For a recent trip to England, our flight was delayed in Denver, and we missed our connection in Chicago to London, which meant we had to spend the day in an airport hotel near O’Hare rather than in the walled Roman city of York in England. I could be as frustrated as possible, but it wasn’t going to change things.
After our trip to the lush spring of England, I was looking forward to enjoying Boulder’s tamer version, celebrating with a bike ride around town. But the day after we returned, I woke to thick, heavy, wet snow. Instead of checking out Boulder’s newly leafed-out trees, flowering bushes and green lawns, I spent the day whacking snow off the trees, so the heavy snow wouldn’t break the limbs.
That same snowstorm dumped more than 30 inches of snow on Meeker Park (above and left), so I put off my planned visit to the cabin for a few days, hoping the warm weather would melt the snow, and I could experience spring in the mountains. But when I got here, snow covered the ground, and Mount Meeker was white from top to bottom, so white that I couldn’t distinguish where the clouds started and Mount Meeker left off (bottom photo).
On the drive up, I had passed through green fields north of Boulder, with the cottonwoods leafed out in all their glory. Yet here in the mountains I had returned to winter. When I passed the Alllenspark Community Center and saw the sign announcing the Memorial Day festival to kick off the summer, my first thought was that someone had forgotten to take down the sign from last summer, because surely we were in the middle of winter.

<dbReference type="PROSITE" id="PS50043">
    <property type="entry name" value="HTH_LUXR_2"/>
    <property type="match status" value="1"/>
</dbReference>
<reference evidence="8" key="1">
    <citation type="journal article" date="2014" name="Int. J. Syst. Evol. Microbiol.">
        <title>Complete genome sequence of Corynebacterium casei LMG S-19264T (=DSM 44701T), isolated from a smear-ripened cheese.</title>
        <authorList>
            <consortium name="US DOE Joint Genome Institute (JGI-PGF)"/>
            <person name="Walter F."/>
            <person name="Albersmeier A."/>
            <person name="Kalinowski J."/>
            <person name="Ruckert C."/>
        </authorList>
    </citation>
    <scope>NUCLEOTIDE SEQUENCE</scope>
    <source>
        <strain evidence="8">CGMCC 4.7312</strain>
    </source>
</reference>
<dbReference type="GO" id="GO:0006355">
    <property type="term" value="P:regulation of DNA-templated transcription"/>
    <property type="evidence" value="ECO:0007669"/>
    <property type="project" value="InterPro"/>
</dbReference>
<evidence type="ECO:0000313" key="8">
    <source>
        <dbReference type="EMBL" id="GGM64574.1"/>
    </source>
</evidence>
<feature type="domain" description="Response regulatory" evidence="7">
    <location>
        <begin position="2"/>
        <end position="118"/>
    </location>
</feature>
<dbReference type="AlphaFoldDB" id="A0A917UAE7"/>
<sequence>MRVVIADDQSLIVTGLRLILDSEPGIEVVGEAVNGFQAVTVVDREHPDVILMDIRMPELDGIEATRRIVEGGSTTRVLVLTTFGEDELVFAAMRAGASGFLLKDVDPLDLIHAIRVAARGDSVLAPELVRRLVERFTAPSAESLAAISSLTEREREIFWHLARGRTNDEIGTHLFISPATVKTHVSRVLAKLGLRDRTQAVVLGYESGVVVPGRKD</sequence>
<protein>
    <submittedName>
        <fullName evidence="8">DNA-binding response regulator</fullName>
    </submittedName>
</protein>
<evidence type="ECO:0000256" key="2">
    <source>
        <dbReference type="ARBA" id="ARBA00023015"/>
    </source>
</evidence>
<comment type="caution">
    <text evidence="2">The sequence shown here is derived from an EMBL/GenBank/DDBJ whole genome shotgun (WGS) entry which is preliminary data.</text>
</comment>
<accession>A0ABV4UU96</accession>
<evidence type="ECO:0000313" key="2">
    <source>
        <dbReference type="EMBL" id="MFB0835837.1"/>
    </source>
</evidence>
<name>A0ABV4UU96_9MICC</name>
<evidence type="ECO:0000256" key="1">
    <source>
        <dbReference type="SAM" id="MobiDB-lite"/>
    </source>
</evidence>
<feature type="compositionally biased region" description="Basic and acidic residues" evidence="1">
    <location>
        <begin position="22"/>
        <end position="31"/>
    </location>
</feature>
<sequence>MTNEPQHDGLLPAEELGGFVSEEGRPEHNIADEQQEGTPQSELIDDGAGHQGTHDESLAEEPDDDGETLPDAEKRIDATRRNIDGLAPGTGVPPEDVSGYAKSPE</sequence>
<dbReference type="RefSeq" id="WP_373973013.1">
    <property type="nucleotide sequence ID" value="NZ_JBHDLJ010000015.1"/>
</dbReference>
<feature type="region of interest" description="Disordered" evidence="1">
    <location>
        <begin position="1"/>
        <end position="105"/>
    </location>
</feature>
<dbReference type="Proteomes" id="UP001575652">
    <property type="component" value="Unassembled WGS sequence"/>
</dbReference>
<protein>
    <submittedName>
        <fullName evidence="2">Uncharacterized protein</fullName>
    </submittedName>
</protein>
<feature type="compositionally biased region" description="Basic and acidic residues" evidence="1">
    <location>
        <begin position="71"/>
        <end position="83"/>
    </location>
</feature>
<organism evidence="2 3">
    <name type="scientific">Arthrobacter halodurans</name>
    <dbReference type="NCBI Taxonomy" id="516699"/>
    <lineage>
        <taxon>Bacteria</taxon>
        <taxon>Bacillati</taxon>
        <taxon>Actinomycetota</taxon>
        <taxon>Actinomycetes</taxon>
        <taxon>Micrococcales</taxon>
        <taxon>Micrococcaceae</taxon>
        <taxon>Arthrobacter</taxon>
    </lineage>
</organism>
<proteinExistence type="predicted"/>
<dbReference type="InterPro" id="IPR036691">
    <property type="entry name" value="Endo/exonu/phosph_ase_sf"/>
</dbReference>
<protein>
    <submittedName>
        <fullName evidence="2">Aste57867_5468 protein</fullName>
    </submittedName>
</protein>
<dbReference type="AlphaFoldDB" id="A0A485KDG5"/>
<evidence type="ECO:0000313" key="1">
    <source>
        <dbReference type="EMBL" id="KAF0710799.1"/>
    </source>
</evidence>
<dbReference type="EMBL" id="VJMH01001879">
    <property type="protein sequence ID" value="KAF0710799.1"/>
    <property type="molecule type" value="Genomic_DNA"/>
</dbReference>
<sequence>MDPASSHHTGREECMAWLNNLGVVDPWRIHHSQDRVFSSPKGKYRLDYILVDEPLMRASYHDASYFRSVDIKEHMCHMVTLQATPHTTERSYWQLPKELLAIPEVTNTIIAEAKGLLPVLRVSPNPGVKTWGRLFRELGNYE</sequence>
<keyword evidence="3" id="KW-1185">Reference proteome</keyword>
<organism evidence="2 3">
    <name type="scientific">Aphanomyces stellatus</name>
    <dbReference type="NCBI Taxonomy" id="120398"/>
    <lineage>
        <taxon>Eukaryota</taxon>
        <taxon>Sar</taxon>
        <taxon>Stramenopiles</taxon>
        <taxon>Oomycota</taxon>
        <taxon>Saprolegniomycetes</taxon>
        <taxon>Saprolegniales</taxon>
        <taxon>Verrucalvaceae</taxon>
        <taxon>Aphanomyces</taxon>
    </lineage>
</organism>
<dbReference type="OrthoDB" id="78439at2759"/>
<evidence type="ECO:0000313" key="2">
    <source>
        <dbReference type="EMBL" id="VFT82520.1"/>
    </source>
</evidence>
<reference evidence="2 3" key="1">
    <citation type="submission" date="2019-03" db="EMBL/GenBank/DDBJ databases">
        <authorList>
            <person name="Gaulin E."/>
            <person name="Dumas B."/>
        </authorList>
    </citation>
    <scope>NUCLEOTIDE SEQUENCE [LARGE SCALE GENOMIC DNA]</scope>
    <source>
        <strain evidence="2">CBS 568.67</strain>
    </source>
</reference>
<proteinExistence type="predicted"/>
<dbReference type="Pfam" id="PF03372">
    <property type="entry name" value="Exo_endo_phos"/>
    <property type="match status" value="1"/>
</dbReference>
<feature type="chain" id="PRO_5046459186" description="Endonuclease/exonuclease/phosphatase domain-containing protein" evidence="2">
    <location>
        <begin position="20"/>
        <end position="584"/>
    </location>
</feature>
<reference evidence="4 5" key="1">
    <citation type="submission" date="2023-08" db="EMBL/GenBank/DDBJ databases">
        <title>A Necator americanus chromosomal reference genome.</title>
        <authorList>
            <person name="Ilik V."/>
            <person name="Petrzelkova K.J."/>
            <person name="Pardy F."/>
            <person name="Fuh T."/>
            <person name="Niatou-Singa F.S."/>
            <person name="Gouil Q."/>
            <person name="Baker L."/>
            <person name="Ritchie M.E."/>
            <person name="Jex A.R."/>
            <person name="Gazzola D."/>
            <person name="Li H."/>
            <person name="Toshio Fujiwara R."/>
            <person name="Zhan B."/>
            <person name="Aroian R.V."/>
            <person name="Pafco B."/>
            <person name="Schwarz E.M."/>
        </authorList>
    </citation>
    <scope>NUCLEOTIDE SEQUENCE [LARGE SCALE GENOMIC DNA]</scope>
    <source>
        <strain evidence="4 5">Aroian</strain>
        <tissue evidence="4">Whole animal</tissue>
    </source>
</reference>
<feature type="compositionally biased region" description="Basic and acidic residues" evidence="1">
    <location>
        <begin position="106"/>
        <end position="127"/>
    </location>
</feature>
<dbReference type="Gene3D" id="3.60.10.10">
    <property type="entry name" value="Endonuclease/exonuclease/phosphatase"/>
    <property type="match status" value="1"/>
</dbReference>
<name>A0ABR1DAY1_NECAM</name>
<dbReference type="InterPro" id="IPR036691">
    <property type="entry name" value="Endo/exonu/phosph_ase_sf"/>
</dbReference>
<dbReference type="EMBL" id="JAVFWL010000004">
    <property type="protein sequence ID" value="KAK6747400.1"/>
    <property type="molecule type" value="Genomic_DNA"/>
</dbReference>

In the backyard at the cabin I found young aspens bent over, their top limbs caught in the deep snow; I set them free, hoping they’ll survive. For what I hope will be the last time this “winter,” I shoveled snow from the front and back porches and the path to the water pump. The skies were cloudy and gloomy. I wanted spring, dammit—flowers blooming, birds singing, soft spring breezes, leafy trees and deep blue sky.
But I knew there was something here that I loved, something deeper than a pretty place. When I went for a walk, I forced myself to drop any expectations of what the landscape should look like.
Once I did that, I noticed that the aspen leaves were just starting to unfurl—a startling lime green, especially against the white snow. The sky was still that deep dizzying Colorado blue. Mount Meeker still presided over its surroundings, looking even more dazzling with the blinding snow. A few hummingbirds had somehow survived the blizzard, and one posed on a telephone line against the backdrop of white Mount Meeker (above). Water was running everywhere, bubbling up to the surface in the streams, pooling in the meadows, dripping through the cracks in the boulders.
Even though a blanket of snow covered the landscape, the world was still alive. All I had to do was open my eyes.